What is Radon?
You can’t see radon. And you can’t smell it or taste it. But it may be a problem in your home. Radon is estimated to cause many thousands of deaths each year. That’s because when you breathe air containing radon, you can get lung cancer. In fact, the Surgeon General has warned that radon is the second leading cause of lung cancer in the United States today. Only smoking causes more lung cancer deaths. If you smoke and your home has high radon levels, your risk of lung cancer is especially high.
Radon comes from the natural (radioactive) breakdown of uranium in soil, rock and water and gets into the air you breathe. Radon can be found all over the U.S. It can get into any type of building — homes, offices, and schools — and result in a high indoor radon level. But you and your family are most likely to get your greatest exposure at home, where you spend most of your time.
Testing is the only way to know if you and your family are at risk from radon. EPA and the Surgeon General recommend testing all homes below the third floor for radon.
- Test your home for radon — it’s easy and inexpensive.
- Fix your home if your radon level is 4 picoCuries per liter (pCi/L) or higher.
- Radon levels less than 4 pCi/L still pose a risk, and in many cases may be reduced.
- Radon is estimated to cause thousands of cancer deaths in the U.S. each year.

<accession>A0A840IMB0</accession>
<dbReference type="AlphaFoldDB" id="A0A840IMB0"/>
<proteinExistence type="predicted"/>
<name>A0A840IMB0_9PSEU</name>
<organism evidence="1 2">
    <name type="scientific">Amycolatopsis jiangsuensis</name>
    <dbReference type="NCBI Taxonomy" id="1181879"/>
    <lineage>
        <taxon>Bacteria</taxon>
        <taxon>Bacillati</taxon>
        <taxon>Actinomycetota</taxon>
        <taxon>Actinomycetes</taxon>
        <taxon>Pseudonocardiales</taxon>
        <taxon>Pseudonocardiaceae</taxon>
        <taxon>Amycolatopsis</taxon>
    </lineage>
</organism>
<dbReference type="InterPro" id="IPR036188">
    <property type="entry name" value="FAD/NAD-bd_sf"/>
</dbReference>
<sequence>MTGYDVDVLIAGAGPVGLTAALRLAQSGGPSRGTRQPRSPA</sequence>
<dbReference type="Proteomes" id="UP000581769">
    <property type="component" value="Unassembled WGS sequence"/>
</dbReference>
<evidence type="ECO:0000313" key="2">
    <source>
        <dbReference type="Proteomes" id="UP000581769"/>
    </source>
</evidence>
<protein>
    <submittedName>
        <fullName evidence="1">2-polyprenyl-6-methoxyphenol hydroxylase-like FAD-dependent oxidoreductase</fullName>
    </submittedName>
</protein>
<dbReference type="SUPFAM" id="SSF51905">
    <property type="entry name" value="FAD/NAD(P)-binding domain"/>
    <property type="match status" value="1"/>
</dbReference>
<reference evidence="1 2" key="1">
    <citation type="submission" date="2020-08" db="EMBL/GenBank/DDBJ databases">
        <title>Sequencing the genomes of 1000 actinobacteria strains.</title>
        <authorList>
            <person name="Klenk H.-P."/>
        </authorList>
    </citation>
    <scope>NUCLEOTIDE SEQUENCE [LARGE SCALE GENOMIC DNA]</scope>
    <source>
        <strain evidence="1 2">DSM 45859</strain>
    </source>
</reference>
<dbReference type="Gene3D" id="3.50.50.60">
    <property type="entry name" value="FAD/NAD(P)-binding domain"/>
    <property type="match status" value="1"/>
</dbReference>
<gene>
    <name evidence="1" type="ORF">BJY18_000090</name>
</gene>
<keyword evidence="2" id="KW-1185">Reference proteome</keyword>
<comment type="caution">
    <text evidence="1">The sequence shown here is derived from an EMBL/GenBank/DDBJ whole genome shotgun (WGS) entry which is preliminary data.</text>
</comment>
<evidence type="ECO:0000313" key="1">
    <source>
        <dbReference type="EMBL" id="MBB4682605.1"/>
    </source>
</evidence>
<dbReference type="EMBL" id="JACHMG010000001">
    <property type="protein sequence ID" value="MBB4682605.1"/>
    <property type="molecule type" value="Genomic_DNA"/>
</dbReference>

* Radon is estimated to cause between 15,000 and 22,000 lung cancer deaths per year according to the National Academy of Sciences 1998 data. The numbers of deaths from other causes are taken from 2001 National Safety Council reports.
What do the colors mean?
|Zone 1 counties have a predicted average indoor radon screening level greater than 4 pCi/L (picocuries per liter) (red zones)||Highest Potential|
|Zone 2 counties have a predicted average indoor radon screening level between 2 and 4 pCi/L (orange zones)||Moderate Potential|
|Zone 3 counties have a predicted average indoor radon screening level less than 2 pCi/L (yellow zones)||Low Potential|
NOTE: Radon gas testing is a 48 to73 hour test. Special test conditions must be obtained in order to receive the most accurate results. The test may be conducted during any season, as long as closed building conditions can be maintained. All external doors, windows, and vents should be kept closed from 12 hours before starting the test until the end of the test. You don’t need to change your normal entry and exit routines, just make sure you close the door behind you. If the building has a permanently installed radon mitigation system, air to air heat exchanger, and/or combustion air supplies for furnaces, etc., they should be operated normally. However, do not operate any whole house or window fans during the test. This test should not be started if severe weather is predicted. For example, a major storm system with winds exceeding 30 miles per hour.
For more information on Radon check out the following links.